To each his own may be a fine concept, but when you have a following of so many individuals who will blindly follow what you do and repeat what you say, you have a responsibility to make some smarter decisions about what you preach. Right now, you are basically telling otherwise perfectly healthy people to burn off their skin for absolutely no good reason. As controversial as it may be for me to say this, you are perpetuating the same slave mentality that so many in this world have tried to break away from and rise above.

Vybz Kartel, now that I've seen it for myself, you have embarrassed me. As somebody who never asked for Vitiligo to happen to me or for the emotional and mental distress it brought, and continues to bring into my life and the lives of my family and friends, it is embarrassing to see a fellow West Indian advocating something they know nothing about to young and easily influenced women and children (and some men). It is these types of events and this way of thinking that keeps this region in a "Third World" state and casts a shadow on the way the rest of the world views us, despite the abundance of beauty and wonder that the Caribbean has to offer. 

Wednesday, January 12, 2011


Everytime I think I've got it under control and people have seen enough of me to warrant less ignorance and a little more respect, some toad crawls out from under their rock and makes a totally stupid, indiscreet, completely tactless comment about my skin colour that just makes me so angry by this point. I guess this is partly because of all that I've tried to do in the past year and a half to shed more light on my condition, including hosting the first Walk for Skin in Trinidad, that I'm surprised that such a small country could still have people who haven't paid attention to any of this and opened their minds a little bit.

My partner's neighbour decided the other day to comment to him rather blatantly:

"Aye, we see you bring this white girl home by you sometimes - she's like a vampire man! Where did you find her?"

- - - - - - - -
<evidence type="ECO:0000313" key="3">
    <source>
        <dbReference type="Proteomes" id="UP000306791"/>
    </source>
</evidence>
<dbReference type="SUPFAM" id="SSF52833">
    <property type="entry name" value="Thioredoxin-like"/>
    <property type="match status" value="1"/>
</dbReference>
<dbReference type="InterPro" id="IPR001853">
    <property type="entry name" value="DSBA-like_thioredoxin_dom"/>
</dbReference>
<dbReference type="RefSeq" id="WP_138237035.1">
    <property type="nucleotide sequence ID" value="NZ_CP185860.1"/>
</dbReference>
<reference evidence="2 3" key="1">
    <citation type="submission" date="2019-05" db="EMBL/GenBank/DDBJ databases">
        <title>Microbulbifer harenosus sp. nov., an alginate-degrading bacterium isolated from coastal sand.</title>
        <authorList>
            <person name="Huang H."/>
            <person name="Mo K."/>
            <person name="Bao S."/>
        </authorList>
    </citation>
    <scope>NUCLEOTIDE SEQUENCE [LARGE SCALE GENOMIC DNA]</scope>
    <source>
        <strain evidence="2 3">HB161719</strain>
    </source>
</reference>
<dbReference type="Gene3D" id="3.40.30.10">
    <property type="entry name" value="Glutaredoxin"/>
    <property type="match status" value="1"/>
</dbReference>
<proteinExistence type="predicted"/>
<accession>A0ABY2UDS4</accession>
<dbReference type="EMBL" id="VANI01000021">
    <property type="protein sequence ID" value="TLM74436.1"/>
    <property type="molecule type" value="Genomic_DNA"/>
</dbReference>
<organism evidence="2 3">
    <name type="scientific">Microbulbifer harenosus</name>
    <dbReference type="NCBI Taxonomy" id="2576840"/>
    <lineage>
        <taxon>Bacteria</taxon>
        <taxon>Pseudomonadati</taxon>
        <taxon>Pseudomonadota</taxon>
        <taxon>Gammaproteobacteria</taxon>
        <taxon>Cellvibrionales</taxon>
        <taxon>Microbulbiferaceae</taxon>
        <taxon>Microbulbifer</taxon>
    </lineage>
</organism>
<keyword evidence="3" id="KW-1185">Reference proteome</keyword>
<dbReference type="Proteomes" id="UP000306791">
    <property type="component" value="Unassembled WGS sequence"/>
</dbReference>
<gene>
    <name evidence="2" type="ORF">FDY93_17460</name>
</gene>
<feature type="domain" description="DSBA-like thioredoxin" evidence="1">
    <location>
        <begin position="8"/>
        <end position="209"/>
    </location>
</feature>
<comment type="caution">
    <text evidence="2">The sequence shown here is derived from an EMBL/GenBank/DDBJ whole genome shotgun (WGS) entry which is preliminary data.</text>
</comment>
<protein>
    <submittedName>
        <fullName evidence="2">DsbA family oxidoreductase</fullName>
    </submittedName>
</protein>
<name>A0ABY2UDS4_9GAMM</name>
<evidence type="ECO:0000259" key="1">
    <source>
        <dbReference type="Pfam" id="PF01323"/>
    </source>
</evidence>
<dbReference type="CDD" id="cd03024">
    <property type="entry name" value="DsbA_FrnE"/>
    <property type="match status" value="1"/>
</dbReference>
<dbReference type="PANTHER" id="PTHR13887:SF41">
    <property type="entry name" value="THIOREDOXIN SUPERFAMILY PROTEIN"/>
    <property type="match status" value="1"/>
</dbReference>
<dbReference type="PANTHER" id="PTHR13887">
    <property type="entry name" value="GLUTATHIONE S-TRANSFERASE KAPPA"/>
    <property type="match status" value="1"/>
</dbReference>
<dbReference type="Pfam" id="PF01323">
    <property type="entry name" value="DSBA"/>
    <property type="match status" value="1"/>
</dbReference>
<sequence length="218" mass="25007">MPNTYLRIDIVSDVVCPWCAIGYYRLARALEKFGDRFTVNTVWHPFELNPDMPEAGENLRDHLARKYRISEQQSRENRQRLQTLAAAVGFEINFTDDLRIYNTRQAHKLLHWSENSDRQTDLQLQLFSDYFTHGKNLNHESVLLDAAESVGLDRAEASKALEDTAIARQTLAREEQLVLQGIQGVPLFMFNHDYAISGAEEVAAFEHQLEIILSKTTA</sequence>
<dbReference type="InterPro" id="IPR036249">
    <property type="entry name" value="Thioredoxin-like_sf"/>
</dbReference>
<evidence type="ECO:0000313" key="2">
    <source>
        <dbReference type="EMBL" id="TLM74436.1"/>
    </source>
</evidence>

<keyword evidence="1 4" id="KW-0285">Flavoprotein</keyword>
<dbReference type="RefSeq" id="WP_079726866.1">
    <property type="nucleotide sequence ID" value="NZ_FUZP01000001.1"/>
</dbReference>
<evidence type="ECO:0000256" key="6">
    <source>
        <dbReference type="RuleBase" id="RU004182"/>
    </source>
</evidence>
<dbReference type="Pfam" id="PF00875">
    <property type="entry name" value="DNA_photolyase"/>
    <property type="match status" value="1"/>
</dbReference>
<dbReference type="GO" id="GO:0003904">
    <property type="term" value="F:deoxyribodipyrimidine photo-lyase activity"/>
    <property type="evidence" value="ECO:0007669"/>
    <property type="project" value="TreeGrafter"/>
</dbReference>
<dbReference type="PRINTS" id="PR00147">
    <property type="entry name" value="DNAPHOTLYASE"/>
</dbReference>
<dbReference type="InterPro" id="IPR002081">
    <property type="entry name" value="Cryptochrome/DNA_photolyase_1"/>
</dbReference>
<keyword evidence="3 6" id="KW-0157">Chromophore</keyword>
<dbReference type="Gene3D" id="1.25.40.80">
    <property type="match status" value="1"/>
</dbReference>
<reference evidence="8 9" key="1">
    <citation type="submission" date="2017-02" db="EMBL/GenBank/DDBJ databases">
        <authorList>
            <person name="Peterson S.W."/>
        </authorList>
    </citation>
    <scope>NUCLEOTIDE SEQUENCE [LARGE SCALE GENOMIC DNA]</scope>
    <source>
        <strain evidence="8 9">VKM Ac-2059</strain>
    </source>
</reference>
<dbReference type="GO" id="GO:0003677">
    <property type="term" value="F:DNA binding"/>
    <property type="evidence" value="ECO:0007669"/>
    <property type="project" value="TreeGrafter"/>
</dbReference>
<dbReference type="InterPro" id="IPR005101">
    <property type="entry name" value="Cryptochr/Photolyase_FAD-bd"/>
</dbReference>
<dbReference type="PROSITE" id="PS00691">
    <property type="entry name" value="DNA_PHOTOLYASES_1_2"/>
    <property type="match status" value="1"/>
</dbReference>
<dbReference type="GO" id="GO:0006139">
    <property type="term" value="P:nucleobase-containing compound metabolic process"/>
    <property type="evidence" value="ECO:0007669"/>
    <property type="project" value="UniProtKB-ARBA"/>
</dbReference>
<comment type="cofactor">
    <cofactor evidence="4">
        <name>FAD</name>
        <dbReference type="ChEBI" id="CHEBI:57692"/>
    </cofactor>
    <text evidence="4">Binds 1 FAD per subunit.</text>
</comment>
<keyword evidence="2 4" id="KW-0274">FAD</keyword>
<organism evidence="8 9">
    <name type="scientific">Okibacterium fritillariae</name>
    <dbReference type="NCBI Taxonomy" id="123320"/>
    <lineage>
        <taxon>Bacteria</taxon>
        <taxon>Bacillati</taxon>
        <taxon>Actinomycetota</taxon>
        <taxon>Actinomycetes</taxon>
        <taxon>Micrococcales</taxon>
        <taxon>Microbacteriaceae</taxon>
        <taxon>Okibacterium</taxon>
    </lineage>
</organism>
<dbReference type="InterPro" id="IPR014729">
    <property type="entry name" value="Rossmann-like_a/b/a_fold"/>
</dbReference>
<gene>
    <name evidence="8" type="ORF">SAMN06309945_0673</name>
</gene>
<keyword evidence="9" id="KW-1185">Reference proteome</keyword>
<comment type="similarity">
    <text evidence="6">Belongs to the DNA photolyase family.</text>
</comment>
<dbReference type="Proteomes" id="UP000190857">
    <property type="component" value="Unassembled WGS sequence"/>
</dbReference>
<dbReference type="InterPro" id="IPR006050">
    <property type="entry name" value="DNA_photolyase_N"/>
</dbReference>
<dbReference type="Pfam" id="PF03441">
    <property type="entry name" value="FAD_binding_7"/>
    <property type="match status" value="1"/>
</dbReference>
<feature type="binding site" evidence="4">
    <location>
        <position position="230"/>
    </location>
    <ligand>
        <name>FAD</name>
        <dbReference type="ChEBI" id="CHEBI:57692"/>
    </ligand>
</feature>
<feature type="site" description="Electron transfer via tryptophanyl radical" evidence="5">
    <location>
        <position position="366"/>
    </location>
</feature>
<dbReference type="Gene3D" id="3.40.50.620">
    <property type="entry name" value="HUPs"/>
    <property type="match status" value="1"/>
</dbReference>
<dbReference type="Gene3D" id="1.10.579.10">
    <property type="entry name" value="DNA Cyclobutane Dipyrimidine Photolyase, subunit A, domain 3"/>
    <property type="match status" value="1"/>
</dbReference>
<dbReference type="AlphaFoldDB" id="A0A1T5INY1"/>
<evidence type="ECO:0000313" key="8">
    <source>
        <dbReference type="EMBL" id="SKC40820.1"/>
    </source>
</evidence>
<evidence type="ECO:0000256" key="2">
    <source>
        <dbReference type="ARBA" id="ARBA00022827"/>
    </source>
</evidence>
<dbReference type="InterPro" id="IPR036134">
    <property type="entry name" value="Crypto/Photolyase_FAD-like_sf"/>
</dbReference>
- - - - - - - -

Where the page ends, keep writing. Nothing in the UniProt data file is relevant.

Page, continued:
Which, of course, warranted the string of obscenities my partner couldn't hold back and needless to say, he no longer speaks to his neighbour.

Today, I came home to find a comment on a Facebook photo in which I am tagged (in a friend's album from 2 years ago), where someone I don't know decided to actually press the Submit button and ask:

"Wow!! How is she so white like that?!"

This really rattles my nerves. First of all, because I AM TAGGED in the photo. Which means that you are such a bloody tactless human being that you couldn't even ask your question in a private message to my friend, but instead didn't mind that I saw the extent of your ignorance. Not to mention that were I a weaker person, your comment would make me feel like I was a lesser human being because you felt the need to point out something I have no control over - my skin.

But what really annoys me about these situations is that these are 'my own people', Trinidadians, some of the most ethnically and racially mixed people on earth, making these comments towards ME, one of their own (although admittedly I don't always feel like I belong). Furthermore, sometimes I just wish I could flip the script: how about I call out to a very dark person across the street one day and address them as "Blackie!!" in front of crowds of people? Or how about I comment on a photo about someone's dark skin colour? Do you know how unacceptable (even racist) that would be of me?! 

So how is it any different when it is someone who is "too pale"?! And why do people even feel the need to comment on the obvious? Yes, my skin is white, anyone with half their vision can see that, what contribution did you think you were making to the grand scheme of the world when you chose to point it out?

Answer me that.